Responders gather on Sam’s Road in Arundel near the site of a plane crash in the woods on Oct. 5. A preliminary report says the plane was flying too low during its approach for a landing before the crash. Brianna Soukup/Staff Photographer

A preliminary investigative report into a fatal plane crash in Arundel shows the aircraft was flying too low when it made its final turn toward the runway in Biddeford.

Eldon Morrison, founder and CEO of CPM Constructors. Photo courtesy of CPM Constructors

The preliminary information was released by the National Transportation Safety Board, but the report does not say why the Beech A36 single-engine plane crashed about a mile away from Biddeford Municipal Airport.

The crash killed the pilot, Eldon Morrison, 81, and his passenger, Paul Koziell, 55. Both men were executives of CPM Constructors of Freeport, and were returning from a business trip to Presque Isle, according to the preliminary report. Morrison, of Yarmouth, was the founder and CEO of CPM Constructors. Koziell, 55, of Scarborough, was CPM’s president.

Investigators found that as Morrison turned toward the runway to land, the plane was about 550 feet off the ground when it should have been 750 feet higher, at around 1,300 feet. The plane had also slowed to 58-60 knots, or about 69 mph, which is close to its stall speed.

Paul Koziell, president of CPM Constructors. Photo courtesy of CPM Constructors

The weather also appears to have been a factor in the crash. Light rain, fog and a low cloud ceiling – about 700 feet to 1,000 feet – meant Morrison was landing with only his instruments to guide him. Although he was certified to fly in those conditions, doing so is more challenging than when skies are clear and visibility is greater.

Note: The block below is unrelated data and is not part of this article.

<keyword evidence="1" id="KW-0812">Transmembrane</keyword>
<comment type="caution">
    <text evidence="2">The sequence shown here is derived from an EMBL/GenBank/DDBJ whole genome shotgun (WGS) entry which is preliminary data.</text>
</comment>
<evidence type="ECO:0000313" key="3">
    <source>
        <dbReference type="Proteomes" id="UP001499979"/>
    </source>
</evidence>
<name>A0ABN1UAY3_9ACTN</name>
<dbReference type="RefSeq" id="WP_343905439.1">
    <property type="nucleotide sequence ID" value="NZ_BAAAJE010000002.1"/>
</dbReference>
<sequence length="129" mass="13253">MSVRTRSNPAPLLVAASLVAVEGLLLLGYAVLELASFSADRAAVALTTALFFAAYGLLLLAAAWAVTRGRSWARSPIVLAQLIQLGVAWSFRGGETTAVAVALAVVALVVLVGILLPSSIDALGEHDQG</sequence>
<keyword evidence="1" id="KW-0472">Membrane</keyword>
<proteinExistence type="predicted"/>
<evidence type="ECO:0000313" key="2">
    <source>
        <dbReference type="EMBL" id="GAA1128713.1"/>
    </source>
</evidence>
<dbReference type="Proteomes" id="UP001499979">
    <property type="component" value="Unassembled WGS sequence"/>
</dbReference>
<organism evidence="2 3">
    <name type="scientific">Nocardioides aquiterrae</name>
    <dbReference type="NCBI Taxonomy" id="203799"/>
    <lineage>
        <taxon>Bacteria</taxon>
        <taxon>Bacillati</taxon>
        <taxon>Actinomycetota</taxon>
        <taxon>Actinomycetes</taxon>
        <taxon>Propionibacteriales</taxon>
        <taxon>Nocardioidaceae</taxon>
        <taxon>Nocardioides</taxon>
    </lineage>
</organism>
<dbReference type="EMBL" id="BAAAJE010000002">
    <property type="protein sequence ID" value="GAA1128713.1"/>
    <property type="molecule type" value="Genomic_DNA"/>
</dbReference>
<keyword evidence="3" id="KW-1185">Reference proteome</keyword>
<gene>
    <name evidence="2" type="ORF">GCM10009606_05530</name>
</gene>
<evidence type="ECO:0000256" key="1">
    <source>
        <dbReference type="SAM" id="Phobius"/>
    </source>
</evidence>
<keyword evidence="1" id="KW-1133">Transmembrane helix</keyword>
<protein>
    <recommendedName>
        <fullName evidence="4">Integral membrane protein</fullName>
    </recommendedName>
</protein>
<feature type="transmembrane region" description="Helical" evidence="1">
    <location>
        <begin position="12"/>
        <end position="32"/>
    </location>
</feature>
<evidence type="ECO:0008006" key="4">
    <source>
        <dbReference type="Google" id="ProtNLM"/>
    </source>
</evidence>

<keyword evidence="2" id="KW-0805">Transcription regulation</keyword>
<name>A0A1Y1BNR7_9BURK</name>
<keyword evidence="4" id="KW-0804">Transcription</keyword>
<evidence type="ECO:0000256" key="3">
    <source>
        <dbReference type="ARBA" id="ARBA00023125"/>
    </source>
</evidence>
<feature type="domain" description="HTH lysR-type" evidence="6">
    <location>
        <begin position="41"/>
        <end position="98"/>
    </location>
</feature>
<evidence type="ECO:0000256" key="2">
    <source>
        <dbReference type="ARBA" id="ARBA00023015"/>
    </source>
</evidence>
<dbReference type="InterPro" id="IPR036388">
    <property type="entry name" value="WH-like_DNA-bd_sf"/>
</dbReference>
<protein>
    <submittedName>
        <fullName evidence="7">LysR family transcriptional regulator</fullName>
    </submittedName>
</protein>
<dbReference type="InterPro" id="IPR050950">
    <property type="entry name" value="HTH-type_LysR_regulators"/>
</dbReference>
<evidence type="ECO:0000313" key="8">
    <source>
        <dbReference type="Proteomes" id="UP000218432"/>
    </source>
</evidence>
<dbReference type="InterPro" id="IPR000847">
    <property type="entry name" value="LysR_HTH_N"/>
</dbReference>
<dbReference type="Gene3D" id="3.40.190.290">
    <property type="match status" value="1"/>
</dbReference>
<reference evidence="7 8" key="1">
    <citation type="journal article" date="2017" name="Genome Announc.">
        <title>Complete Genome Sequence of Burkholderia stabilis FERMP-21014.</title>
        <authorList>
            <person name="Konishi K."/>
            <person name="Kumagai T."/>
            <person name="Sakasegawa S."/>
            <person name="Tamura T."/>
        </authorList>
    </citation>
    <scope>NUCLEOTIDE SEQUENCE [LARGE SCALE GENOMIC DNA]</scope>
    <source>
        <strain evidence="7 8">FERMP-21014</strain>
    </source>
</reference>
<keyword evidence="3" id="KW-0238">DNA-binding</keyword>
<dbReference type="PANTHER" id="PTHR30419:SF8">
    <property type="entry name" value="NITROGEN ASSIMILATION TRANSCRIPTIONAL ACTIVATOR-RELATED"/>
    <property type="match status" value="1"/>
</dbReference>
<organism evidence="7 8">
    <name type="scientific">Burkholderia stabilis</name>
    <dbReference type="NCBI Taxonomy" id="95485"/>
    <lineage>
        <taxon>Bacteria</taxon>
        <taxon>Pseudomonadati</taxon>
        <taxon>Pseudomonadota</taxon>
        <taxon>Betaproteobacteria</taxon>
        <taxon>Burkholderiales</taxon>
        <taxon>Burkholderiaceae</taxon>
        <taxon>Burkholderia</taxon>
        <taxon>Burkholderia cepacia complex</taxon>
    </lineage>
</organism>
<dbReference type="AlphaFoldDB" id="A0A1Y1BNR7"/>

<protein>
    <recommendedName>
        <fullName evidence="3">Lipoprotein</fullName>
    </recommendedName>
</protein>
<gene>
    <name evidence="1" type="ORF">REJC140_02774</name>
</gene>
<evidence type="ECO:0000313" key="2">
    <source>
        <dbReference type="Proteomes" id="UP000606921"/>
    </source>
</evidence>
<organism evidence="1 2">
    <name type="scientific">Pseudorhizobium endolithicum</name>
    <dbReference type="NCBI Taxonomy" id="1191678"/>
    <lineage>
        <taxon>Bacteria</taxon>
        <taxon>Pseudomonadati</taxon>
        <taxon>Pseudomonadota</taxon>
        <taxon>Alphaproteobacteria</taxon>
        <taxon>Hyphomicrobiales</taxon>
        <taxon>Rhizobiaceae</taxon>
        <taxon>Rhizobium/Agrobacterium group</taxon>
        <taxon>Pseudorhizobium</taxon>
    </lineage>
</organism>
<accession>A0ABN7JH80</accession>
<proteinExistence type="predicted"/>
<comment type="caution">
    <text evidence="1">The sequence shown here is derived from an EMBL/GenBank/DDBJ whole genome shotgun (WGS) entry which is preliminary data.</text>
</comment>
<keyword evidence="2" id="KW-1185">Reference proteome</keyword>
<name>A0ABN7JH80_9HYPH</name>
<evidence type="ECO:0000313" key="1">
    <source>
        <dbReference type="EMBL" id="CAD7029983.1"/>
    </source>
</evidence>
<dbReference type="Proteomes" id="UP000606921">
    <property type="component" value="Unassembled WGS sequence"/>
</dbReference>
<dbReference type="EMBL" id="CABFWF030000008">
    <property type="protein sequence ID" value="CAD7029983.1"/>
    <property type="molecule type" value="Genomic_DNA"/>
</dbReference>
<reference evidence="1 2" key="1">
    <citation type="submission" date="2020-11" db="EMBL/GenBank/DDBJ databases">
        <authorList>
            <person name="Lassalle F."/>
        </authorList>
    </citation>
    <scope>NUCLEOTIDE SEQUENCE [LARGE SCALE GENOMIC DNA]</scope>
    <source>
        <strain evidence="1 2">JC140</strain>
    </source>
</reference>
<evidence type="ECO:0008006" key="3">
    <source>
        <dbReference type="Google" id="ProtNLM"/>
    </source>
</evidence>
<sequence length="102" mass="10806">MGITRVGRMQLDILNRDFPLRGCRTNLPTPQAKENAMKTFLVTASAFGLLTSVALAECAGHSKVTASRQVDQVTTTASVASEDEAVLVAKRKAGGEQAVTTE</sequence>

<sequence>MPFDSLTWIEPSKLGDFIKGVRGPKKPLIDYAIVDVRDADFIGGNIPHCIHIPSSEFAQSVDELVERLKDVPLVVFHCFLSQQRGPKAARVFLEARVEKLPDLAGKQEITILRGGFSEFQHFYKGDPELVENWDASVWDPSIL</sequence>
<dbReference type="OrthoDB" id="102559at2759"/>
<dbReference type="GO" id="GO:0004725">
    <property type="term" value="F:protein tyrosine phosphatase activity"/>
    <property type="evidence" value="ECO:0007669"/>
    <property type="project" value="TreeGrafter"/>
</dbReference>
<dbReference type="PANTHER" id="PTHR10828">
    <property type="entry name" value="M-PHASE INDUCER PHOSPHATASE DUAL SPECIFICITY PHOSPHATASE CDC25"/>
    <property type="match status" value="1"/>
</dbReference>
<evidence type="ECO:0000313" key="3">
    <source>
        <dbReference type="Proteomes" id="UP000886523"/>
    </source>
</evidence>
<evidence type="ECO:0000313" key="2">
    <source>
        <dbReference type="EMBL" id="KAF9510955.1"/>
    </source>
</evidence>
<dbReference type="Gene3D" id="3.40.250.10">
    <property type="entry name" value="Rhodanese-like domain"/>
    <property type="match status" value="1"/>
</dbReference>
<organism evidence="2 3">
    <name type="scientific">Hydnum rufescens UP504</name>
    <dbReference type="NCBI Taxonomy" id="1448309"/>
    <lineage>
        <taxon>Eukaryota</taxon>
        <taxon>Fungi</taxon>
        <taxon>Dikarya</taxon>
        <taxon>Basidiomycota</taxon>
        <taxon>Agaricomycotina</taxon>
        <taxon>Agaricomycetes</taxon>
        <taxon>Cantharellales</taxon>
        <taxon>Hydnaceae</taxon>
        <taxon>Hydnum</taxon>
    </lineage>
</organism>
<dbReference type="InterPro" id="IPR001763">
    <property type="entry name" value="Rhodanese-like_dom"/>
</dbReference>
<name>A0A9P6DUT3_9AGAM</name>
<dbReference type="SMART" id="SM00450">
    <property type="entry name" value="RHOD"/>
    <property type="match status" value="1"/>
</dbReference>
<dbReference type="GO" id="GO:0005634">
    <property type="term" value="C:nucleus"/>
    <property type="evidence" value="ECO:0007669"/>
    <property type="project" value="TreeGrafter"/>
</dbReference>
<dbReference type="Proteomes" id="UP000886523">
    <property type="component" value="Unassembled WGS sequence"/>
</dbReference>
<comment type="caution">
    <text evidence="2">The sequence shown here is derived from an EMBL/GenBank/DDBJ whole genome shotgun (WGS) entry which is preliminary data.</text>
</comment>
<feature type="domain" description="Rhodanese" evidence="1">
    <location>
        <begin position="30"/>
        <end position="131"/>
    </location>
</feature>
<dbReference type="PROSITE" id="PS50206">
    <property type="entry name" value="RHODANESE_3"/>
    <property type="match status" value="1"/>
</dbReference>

One witness who lives below the flight path told investigators the aircraft sounded like it was “low, loud and steady,” the report said. The man ran to his window to look for the plane but the clouds obscured it. Visibility was not good, the witness said.


“It sounded as usual, just lower and louder,” the unnamed witness said.

The preliminary report also referenced Morrison’s flight experience. He had logged 2,514 hours in the air, of which 977 were in the same make and model aircraft as the one that crashed. The plane itself, built in 1991, had flown for 3,953 hours when it last passed an inspection in November 2021.

The early examination of the wreckage showed the flight controls, which move the rudder and ailerons, were functional except for some sections that appeared to have broken in the crash, and the plane’s engine showed early signs that it had not failed catastrophically.

According to the FAA, over 45% of all general aviation accidents occur during a plane’s approach for landing.

The men had left Biddeford Municipal Airport for Presque Isle around 7:42 a.m., landed about 9:13 a.m., and spent about three hours on the ground before taking off to head home at 12:19 p.m., according to flight data recorded by

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